Thursday, September 16, 2004

Sue posted a comment that points out that west coast weather forecasts are as often wrong as they are right. There are several reasons for this.



First of all weather on the coast is local. VERY local. So what might be happening in Vancouver, less than 15 kilometers away as the raven flies could be totally different here. Two obvious examples are the rain and wind. Bowen lies nestled in the mouth of Howe Sound. When clouds are driven into the sound, they pile up against the North Shore mountains. Naturally they drop rain there, as the air loses density and temperature as it rises to flow over the mountains. It can be pouring for days on the north shore and be dry in Vancouver. And at the same time it can be sunny for days on end in White Rock, 50 kilometers to the south.



We have unique winds in Howe Sound. Typically in the fall, we get the southeasterly winds as the low pressure systems move in from the Pacific. These winds swirl around and deliver massive amounts of rain to our doorsteps. That's the kind of wind we're getting now. THese systems tail off a bit in the winter, but they are still the source of our heaviest rainfalls. They are known here on the coast as "The Pineapple Express" because the warm, wet air they funnel up here originates in Hawaii. Some days you would swear that you smell flowers on the wind.



When the systems pass over us, the winds back to northwesterly, coming down the Georgia Strait. This brings clear skies and cooler weather and big waves to the west side of the island, and to the beaches in downtown Vancouver. In Vancouver on stormy, rainy and windy days you would be surprised how calm it is on the water. Once the winds back and the rain stops, the big rollers make their way into English Bay, slopping over the seawall and bring great windsurfing conditions to the city.



Here in Howe Sound we also get katabatic winds which are caused by huge masses of air cooling over the mountains and flowing downhill (cold air is heavier, remember). These winds, called "Squamish winds" rip through Howe Sound in the winter, bringing bitter windchills on winter days, toppling trees and bringing down branches on the north and exposed eastern sides of the island. Typically the Squamish blows like a narrow river down the Queen Charlotte Channel between Bowen and the mainland, and can be so strong that it whooshes clear across the Strait of Georgia and right into Nanaimo. Next time it's blowing really hard I'll post a picture. In 1990 a sustained Squamish wind toppled hundreds of trees on Bowen and knocked the power out for a week. It was one of those seminal events in Bowen history for which you were either here or you weren't.



When the Squamish outflow wind is howling, it'll be calm and pleasant in Vancouver. The Squamish is so consistent at the head of the Sound that the town of Squamish has become a major destination for windsurfers. The winds blow all day long during the summer and let up around 5:00pm. Most days, if it's hot at sea level, the glacier cooled air can rush down hill at speeds of 40km/h or more making for great windsurfing conditions. In summer these winds, despite their speed, generally dissipate before they get to Bowen in any kind of force.



Bowen is also subjected to anabatic winds, which are inflow winds caused by the air rising over the land at the head of the Sound and drawing in cooler air from the Strait. These winds are not so strong right on our island, but the can get up to speed further down the Sound at Pam Rocks and Anvil Island. They aren't cold like the Squamish winds.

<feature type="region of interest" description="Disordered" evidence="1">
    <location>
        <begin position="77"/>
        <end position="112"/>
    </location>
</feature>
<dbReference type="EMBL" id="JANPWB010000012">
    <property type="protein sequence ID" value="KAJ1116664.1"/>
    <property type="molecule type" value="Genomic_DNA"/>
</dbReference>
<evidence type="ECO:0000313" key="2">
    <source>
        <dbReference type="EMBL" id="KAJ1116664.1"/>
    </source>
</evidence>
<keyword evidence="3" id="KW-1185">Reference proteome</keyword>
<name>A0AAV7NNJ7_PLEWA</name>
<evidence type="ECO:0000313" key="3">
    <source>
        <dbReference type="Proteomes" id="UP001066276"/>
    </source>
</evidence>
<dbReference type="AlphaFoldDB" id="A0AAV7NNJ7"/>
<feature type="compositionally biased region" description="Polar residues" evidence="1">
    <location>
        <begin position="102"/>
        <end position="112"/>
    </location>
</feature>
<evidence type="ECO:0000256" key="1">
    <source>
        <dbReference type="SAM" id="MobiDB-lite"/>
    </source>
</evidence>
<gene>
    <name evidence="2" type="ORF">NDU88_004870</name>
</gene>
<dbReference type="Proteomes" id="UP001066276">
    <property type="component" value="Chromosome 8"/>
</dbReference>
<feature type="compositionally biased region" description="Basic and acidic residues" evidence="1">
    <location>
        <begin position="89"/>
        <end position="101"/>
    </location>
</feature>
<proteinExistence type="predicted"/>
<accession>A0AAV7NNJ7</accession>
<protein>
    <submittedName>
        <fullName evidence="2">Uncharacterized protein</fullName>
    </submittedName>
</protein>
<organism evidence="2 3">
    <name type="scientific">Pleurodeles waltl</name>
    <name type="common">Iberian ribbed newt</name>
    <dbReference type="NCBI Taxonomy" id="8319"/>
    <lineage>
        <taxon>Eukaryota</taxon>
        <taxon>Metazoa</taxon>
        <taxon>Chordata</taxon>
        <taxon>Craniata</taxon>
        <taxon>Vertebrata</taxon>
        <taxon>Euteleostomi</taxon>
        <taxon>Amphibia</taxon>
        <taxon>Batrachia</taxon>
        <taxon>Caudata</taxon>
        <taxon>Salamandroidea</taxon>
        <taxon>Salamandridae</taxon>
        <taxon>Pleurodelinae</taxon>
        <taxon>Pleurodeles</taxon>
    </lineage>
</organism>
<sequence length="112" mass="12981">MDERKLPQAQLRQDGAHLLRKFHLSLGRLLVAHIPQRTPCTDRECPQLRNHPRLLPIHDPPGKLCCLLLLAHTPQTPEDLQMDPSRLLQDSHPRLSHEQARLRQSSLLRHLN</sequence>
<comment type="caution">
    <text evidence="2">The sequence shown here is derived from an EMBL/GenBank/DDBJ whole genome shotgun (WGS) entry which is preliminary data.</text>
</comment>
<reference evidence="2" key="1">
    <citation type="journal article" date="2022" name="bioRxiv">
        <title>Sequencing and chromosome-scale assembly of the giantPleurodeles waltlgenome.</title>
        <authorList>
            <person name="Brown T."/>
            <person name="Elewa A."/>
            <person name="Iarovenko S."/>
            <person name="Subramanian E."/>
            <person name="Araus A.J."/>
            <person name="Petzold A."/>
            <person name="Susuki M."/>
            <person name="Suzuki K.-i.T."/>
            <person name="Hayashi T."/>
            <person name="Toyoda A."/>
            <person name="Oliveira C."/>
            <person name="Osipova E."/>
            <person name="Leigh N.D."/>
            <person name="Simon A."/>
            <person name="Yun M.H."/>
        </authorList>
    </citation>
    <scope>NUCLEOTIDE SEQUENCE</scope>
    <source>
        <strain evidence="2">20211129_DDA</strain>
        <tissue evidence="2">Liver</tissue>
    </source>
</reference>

To make matters more confusing, the east side of Bowen gets a little more rain that the west side, and the north side gets different weather than the south. So if you live on Hood Point, you might be bracing through a cold and wild squamish wind, dodging falling branches and stopping leaks in your roof while your fellow islanders in Tunstall Bay are remarking on how pleasent the wether is. And vice versa, when the northwesterly is blowing.



For this reason, my weather links contain reports from many different stations. The Point Atkinson and Gibson's stations give me accurate weather when the southeasterlies are blowing. The Pam Rocks and Squamish stations are good for gauging the strength of the Squamish winds, and the Gibson's station is my "go to" for the weather produced by northwesterlies, although I know that I won't suffer the winds here on the east side of Bowen.



For regular weather, a combination of the Squamish and Vancouver forecasts generally gives me an accurate temperature and rainfall forecast. I usually split the difference between the two.



By far the best general source for weather information is the surface analysis maps produced by the NOAA in the States. The north Pacific weather maps shows the major systems, where they are coming from and what they are doing. Generally I can predict our weather from these alone. Low pressure systems passing over head will bring southeast backed by northwest winds and lot of rain. If the system passes to the north, pleasant weather will ensue and if they pass to the south, it'll be cool and a little wet. High pressure is nice, but will also produce the inflow and outflow winds. In the winter the Squamish will be cold, and in the summer the temperature will be hot and the air reasonably still.



So there you go Sue. That's what I have learned from watching the skies around here for three winters. Your mileage may vary, and you only live a couple of kilometers away.